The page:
Sharpening

What is Sharp?

Is your knife sharp?

Magazine test

Slice a folded magazine page. A sharp blade will easily slice the paper, a dull blade will not.

Food test

The ultimate edge will grab onto the skin of a tomato or onion. If the blade slides off the edge (or pressure is required), it’s dull.


Supplies

Supplies

If you are new to sharpening, all that you need is a hone and a stone to get started.

We offer some of Bob’s favorite products for sale on our website.

Japanese water stones are simple to use and provide excellent control to obtain a razor sharp edge.

Honing 101

Honing 101

A hone is a regular maintenance tool to be used as often as you feel necessary. Its purpose is to align the blade’s edge and increases efficiency. The trick is the right pressure and the right angle.

Pressure

Grab your knife by the handle and press the blade on a kitchen scale until you reach 4 – 6lbs of pressure.

Angle

Hold the blade against the hone and place a matchbook in between the hone and the blade (10 – 15 degree angle). See image (left) as a guide.

Honing, Step-by-Step

  1.  Anchor the tip of the hone on a cutting board.
  2. Place the edge of the blade against the hone at a 10 – 15 degree angle.
  3. Put your finger at the heel of the blade, and press into the steel.
  4. Keeping the angle, pull the blade down in an arching motion from heel to tip.
  5. Repeat 4 – 8 times on each side of the blade, moving from moderate pressure (4 – 6lbs) to lighter pressure.
  6. When finished, do the magazine test or onion test to check your work.

Water Stones

Water Stones

When the hone no longer brings the edge back to the level of sharpness you desire, it is time to use a water stone to make a new edge.

Start with a 1000 or lower grit stone to remove material and make a burr or wire edge. If your edge is in rough shape use a 400 grit stone to set your edge, then move to a higher grit stone to polish the edge.

The trick is maintaining a consistent angle and keeping even pressure across the blade (see guides for honing above).

Using a Water Stone, Step-by-Step

Preparing the Wet Stone

Determine if your stone needs to be soaked by squirting water on the surface, if it absorbs then it needs to soak. Submerge the stone in water for 10 minutes and when the bubbles stop, take the stone out of the water and set the stone on a flat surface.

The Bob Kramer ZWILLING Sharpening Stones found in our store require soaking.

Stoning the Blade
  1. Use the same 10 – 15 degree angle as with the hone.
  2. Start with about 4 – 6lbs and end with about 2 – 3lbs of even pressure across the blade.
  3. If you’re right handed, hold the handle in your right hand and spread your left fingers across the blade for even pressure.
  4. Keeping that angle, move the blade straight back and forth or make an arcing motion across the stone (pull the knife towards you, heel to tip, making a swooping motion on the stone).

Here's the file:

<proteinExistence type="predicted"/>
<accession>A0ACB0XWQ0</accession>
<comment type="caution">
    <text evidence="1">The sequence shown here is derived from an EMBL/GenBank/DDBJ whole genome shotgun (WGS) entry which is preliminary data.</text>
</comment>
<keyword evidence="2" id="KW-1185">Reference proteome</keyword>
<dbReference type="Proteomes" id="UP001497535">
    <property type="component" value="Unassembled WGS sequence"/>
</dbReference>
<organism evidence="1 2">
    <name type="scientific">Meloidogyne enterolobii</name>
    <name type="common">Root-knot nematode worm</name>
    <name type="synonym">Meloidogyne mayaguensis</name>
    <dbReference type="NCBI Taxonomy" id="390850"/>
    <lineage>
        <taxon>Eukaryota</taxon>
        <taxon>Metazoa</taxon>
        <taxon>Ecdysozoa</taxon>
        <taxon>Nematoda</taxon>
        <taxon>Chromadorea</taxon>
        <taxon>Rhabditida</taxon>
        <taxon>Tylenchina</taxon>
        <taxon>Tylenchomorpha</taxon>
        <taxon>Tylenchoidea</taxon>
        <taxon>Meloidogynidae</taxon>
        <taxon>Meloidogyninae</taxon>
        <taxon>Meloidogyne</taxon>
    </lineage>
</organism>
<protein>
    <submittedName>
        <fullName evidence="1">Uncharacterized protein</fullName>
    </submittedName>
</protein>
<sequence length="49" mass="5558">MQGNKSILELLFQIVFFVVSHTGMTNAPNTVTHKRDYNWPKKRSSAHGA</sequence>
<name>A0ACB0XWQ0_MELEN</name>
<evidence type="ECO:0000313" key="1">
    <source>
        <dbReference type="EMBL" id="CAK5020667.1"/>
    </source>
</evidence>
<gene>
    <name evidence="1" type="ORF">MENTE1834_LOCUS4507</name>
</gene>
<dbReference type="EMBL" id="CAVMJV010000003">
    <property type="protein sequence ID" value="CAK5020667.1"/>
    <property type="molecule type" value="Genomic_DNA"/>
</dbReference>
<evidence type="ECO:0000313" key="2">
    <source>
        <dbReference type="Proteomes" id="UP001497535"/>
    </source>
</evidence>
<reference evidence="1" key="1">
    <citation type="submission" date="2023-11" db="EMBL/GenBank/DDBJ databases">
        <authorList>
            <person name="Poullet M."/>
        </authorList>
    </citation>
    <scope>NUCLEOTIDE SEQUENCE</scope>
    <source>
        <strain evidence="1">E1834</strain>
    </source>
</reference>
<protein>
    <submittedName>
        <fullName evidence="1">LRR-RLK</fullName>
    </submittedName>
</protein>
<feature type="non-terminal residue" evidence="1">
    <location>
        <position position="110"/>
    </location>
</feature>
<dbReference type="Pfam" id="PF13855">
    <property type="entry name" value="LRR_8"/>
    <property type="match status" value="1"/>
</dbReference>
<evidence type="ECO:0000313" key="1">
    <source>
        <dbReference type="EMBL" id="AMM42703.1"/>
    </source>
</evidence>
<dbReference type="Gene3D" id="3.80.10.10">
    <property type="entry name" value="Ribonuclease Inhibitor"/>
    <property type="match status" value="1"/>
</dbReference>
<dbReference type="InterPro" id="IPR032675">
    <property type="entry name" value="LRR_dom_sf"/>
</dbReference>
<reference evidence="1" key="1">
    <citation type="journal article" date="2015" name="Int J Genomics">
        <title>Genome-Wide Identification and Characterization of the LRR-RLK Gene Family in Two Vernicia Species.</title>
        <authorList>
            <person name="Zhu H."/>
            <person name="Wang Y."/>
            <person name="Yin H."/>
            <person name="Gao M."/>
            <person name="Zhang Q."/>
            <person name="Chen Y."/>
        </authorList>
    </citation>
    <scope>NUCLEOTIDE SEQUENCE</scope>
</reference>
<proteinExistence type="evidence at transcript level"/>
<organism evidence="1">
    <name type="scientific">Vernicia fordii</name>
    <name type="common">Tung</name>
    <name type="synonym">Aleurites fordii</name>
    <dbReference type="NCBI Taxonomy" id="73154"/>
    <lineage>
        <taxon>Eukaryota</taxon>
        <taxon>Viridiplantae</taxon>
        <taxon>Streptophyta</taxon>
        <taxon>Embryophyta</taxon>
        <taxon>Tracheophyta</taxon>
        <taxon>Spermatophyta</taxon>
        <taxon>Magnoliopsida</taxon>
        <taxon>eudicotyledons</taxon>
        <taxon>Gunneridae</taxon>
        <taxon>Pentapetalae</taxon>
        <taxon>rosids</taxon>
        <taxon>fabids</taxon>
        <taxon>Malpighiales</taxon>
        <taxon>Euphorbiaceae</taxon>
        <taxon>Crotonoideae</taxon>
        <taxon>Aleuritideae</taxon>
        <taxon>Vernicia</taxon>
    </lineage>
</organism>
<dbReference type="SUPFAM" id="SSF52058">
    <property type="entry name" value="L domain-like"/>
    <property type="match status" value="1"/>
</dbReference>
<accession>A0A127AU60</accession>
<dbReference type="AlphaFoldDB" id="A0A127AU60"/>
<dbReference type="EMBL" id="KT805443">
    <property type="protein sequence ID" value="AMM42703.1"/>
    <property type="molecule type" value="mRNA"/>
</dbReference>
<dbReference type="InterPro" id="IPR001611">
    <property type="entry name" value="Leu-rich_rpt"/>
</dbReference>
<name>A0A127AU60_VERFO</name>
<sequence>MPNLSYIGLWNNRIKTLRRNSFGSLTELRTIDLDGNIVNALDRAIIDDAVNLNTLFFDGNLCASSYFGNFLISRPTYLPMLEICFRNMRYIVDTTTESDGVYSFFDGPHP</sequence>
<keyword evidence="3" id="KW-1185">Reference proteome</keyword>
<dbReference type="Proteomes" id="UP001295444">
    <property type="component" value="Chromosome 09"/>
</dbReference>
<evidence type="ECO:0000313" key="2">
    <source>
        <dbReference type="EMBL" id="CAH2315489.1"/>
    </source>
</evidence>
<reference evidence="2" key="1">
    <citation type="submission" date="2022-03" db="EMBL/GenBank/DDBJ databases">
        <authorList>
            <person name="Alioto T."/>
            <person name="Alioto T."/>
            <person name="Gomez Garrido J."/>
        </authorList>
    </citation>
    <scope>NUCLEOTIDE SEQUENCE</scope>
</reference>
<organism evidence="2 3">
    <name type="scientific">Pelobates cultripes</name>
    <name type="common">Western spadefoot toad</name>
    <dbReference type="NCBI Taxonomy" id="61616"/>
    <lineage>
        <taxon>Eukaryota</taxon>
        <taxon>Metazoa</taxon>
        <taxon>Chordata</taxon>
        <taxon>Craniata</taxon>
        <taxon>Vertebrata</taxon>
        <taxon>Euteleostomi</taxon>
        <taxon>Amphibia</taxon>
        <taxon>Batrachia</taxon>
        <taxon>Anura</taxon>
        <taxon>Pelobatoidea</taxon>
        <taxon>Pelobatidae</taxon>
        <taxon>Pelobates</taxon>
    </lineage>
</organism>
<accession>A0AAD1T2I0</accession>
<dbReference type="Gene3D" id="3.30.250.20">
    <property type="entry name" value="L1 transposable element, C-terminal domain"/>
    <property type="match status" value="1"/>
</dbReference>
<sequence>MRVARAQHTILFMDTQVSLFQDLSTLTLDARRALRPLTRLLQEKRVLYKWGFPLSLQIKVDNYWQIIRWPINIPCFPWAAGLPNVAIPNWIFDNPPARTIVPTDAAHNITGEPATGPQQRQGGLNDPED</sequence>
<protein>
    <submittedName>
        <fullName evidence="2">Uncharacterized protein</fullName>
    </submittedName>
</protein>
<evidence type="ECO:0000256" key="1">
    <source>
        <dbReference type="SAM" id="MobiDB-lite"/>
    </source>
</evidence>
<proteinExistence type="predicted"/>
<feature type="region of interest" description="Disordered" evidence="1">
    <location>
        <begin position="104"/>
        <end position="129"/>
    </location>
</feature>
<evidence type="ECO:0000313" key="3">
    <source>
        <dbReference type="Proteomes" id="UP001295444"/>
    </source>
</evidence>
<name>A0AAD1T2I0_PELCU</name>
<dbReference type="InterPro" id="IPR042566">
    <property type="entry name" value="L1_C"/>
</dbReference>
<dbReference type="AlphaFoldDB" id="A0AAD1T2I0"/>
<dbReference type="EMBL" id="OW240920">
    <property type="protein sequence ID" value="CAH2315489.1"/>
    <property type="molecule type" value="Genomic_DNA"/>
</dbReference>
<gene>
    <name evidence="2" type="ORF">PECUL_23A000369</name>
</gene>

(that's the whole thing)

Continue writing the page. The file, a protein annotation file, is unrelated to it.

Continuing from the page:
5. Flip the blade and repeat on the other side.
  6. When you can feel the wire burr form from tip to heel, it’s time to move to a finer grit stone to polish the edge.
Polishing the Blade
  1. With a finer grit stone, repeat the steps stated above, lightening pressure as you go.
  2. After using the finer grit stone and while it is still wet, scrub it with the Nagura Stone to create a slurry on the surface for extra polish.
  3. When you’re finished, wipe the metal residue off of your blade, rinse and dry the stones.

 

How to care for your water stones

Maintenance

Keep your stones clean and cutting easily. The finer grit stones (1000 grit and higher) build metal residue that needs to be cleaned. After using the stone, and while still wet, scrub with the Nagura Stone. This will create a ‘slurry’ on the surface. Sharpen the blade for a few strokes in the slurry for extra polish.

Keep your stone flat. Wet stones tend to wear more in the center, which needs to be corrected for even sharpening. With a pencil draw an X on top corner to corner. Wet the stone and rub with the Naniwa Flattening Stone until flat and you can no longer see the X. You can also use a sheet of silicon carbide sandpaper on a flat surface with a little water on the back.

Cleaning

Rinse with cold or luke warm water and air dry your stone before storing. Do not use hot water, soap or dry with a fan. Doing so may damage the stone.

Storage

Wet stones should be stored indoors room temperature in a clean, dry place. Do not store in water, direct sunlight or the cold garage.

Stropping

Stropping for the final touch

These strops are set up in two stages to remove any remaining burr or wire edge and to give a very fine high polish to the blade’s edge. The following description is a general suggestion for achieving a high polished edge but you may want to experiment once you become comfortable with how the strops work.

Leather Strops

There are two leather strops (rough and smooth) backed with a rubberized magnetic backing. The side marked “mag” goes on to the steel base.

Important Tips

Go slow and easy with light pressure. Stropping does not require a lot of pressure. ALWAYS move the knife in a ‘backwards motion’ on the strop. Do NOT push the edge into the leather. Use the same 10 – 15 degree angle and approx. 4 – 6 lbs of pressure.

Stropping, Step-by-Step
  1. Rub or spray the green chromium oxide block over the ‘rough’ leather strop.
    NOTE: If your chromium oxide came in a spray vial, make sure to shake it well before spraying most of the surface of the ‘rough’ leather.
  2. On the ROUGH leather, strop your blade 5 – 10 times on each side.
  3. Now switch to the SMOOTH leather. It is not important to use the green abrasive with the smooth strop.
  4. Again strop 5-10 times on each side.
  5. You should now have a highly polished edge.

“Once a mind is stretched, it can never go back to the original state”

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